FCA data reveals pension trends
Most retirees cashing in small pension pots
Two-thirds of Britons have cashed in their entire pension pots, according to new figures, although most of these were small pots.
Of the 178,990 people who accessed their pension fund between July and September last year, 120,969 (68%) took the whole lot out, said the Financial Conduct Authority.
The total number of savers accessing some of their pension fund under the freedoms introduced in April has actually fallen and of the pensions that were fully withdrawn, 88% were small pot pensions (below £30,000). No pension above £150,000 was fully encashed during the period.
Of those that withdrew their entire savings some of those may have invested it in other assets such as property, a business or an ISA, mitigating fears that thousands of retirees have chosen to spend the money on holidays, fast cars and other luxuries.
The FCA said 58,021 pensions were used to take an income after tax-free cash, for example using partial drawdown, partial uncrystallised fund pension lump sum (UFPLS) or to buy an annuity.
Of the 179,990 pensions that were accessed, 60,600 used either partial or full withdrawal UFPLS. 54,604 used income drawdown, both partial or full withdrawals.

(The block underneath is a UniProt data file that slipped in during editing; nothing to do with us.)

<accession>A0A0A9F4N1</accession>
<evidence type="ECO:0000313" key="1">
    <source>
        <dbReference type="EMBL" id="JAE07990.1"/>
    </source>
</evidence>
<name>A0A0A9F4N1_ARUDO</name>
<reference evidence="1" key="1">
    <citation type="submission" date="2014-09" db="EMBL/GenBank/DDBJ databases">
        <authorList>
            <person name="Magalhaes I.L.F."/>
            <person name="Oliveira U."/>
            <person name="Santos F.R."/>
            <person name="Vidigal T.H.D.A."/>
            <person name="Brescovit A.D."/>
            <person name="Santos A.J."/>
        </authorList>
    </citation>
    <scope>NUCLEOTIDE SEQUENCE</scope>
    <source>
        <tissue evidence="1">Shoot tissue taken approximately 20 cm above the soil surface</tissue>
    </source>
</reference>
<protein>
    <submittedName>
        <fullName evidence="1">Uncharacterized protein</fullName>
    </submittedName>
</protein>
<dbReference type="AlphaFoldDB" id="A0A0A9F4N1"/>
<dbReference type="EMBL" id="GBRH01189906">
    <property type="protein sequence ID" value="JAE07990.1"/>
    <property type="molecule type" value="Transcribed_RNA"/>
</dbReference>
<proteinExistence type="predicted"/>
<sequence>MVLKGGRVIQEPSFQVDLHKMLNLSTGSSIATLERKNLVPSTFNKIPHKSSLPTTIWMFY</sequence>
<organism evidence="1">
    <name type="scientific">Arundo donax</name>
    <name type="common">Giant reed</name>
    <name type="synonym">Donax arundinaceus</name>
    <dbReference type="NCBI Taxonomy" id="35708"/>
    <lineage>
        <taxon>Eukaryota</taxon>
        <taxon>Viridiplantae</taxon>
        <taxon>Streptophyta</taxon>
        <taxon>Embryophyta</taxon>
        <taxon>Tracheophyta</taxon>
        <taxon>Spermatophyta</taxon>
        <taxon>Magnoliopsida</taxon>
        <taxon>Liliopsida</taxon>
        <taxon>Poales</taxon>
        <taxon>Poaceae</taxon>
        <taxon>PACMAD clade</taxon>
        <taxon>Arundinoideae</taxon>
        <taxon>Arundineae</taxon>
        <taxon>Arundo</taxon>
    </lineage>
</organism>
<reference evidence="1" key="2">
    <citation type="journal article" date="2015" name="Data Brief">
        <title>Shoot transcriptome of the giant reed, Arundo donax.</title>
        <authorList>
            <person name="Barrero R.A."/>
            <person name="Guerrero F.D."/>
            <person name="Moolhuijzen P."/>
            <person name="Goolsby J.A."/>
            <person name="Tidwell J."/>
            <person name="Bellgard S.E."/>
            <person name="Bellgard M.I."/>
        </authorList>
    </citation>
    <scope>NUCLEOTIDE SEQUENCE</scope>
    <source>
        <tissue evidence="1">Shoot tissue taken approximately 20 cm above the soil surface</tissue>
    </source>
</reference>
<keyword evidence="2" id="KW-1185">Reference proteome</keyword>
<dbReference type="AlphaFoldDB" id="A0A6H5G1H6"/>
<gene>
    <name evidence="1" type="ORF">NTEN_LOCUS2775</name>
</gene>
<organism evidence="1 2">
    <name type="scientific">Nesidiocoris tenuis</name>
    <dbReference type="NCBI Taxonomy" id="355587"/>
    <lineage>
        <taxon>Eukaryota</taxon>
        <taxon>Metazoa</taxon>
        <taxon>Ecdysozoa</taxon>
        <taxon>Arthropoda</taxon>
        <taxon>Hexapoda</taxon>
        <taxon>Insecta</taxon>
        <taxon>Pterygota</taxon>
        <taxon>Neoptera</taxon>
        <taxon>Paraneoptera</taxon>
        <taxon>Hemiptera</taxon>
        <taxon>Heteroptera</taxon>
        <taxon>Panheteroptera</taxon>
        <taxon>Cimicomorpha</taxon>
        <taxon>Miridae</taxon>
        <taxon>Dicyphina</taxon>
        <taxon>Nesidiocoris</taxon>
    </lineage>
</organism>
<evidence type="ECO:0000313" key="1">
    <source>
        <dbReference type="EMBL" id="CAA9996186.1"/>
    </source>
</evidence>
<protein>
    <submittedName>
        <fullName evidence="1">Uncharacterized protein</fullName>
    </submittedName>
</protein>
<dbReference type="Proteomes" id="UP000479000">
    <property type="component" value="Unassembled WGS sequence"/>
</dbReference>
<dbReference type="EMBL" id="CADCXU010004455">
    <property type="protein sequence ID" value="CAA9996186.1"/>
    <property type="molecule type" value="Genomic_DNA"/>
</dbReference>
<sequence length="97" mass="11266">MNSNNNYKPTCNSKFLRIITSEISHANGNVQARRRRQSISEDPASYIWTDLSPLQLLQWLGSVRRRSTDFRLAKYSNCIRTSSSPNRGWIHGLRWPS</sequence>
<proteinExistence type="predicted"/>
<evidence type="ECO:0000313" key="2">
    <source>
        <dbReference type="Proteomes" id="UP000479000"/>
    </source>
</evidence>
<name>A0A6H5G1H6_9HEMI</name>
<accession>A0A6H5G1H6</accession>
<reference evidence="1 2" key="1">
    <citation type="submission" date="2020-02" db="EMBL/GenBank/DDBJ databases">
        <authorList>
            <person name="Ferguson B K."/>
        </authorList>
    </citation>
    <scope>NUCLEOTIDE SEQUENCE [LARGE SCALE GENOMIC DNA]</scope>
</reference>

One concern is that just 23,385 – 13% – used the money to buy a traditional annuity, which gives them an income for life.
The majority of consumers accessing their pensions stayed with their existing pension provider to do so, with 58% of consumers going into drawdown staying with their existing provider, and 64% of consumers purchasing annuities staying with their existing provide
Richard Eagling, Head of Pensions at Moneyfacts, said: “The FCA data provides a useful insight into how the new retirement freedoms are bedding in, and straightaway alarm bells are ringing with regards to the high number of individuals who are not shopping around for the best deal.
“According to the FCA the majority of consumers accessing their pensions between July and September 2015 stayed with their existing pension provider by taking either a drawdown or annuity product with them.
“These are frightening statistics as they suggest that in all of the excitement surrounding the new options individuals have forgotten the need to shop around for the best deal.
“This issue was highlighted years ago and should have been tackled long before the Government introduced its new package of reforms. Giving people more choice is fine, but if they are not selecting the best value products, then retirement outcomes will not be improved.”